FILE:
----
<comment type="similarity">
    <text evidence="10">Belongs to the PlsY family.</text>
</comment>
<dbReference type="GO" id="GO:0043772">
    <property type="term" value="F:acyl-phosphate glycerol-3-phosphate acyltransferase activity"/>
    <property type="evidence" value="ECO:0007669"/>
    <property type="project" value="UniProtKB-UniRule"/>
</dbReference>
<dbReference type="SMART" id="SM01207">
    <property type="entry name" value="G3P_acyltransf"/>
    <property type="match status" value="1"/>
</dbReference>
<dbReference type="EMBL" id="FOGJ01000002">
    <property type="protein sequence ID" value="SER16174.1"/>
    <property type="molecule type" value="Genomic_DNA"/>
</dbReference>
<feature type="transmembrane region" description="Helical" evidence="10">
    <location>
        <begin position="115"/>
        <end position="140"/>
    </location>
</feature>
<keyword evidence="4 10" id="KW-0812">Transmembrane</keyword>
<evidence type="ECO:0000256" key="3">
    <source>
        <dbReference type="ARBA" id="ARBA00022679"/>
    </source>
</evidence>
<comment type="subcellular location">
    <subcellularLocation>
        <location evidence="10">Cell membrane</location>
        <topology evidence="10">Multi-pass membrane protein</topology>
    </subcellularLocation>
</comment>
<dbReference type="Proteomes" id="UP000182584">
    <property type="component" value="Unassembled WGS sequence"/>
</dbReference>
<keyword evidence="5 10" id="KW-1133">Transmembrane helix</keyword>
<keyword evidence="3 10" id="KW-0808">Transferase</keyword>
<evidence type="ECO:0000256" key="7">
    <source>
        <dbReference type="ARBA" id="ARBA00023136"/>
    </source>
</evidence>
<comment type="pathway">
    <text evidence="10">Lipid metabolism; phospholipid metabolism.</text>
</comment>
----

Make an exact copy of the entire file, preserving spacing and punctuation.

<comment type="similarity">
    <text evidence="10">Belongs to the PlsY family.</text>
</comment>
<dbReference type="GO" id="GO:0043772">
    <property type="term" value="F:acyl-phosphate glycerol-3-phosphate acyltransferase activity"/>
    <property type="evidence" value="ECO:0007669"/>
    <property type="project" value="UniProtKB-UniRule"/>
</dbReference>
<dbReference type="SMART" id="SM01207">
    <property type="entry name" value="G3P_acyltransf"/>
    <property type="match status" value="1"/>
</dbReference>
<dbReference type="EMBL" id="FOGJ01000002">
    <property type="protein sequence ID" value="SER16174.1"/>
    <property type="molecule type" value="Genomic_DNA"/>
</dbReference>
<feature type="transmembrane region" description="Helical" evidence="10">
    <location>
        <begin position="115"/>
        <end position="140"/>
    </location>
</feature>
<keyword evidence="4 10" id="KW-0812">Transmembrane</keyword>
<evidence type="ECO:0000256" key="3">
    <source>
        <dbReference type="ARBA" id="ARBA00022679"/>
    </source>
</evidence>
<comment type="subcellular location">
    <subcellularLocation>
        <location evidence="10">Cell membrane</location>
        <topology evidence="10">Multi-pass membrane protein</topology>
    </subcellularLocation>
</comment>
<dbReference type="Proteomes" id="UP000182584">
    <property type="component" value="Unassembled WGS sequence"/>
</dbReference>
<keyword evidence="5 10" id="KW-1133">Transmembrane helix</keyword>
<keyword evidence="3 10" id="KW-0808">Transferase</keyword>
<evidence type="ECO:0000256" key="7">
    <source>
        <dbReference type="ARBA" id="ARBA00023136"/>
    </source>
</evidence>
<comment type="pathway">
    <text evidence="10">Lipid metabolism; phospholipid metabolism.</text>
</comment>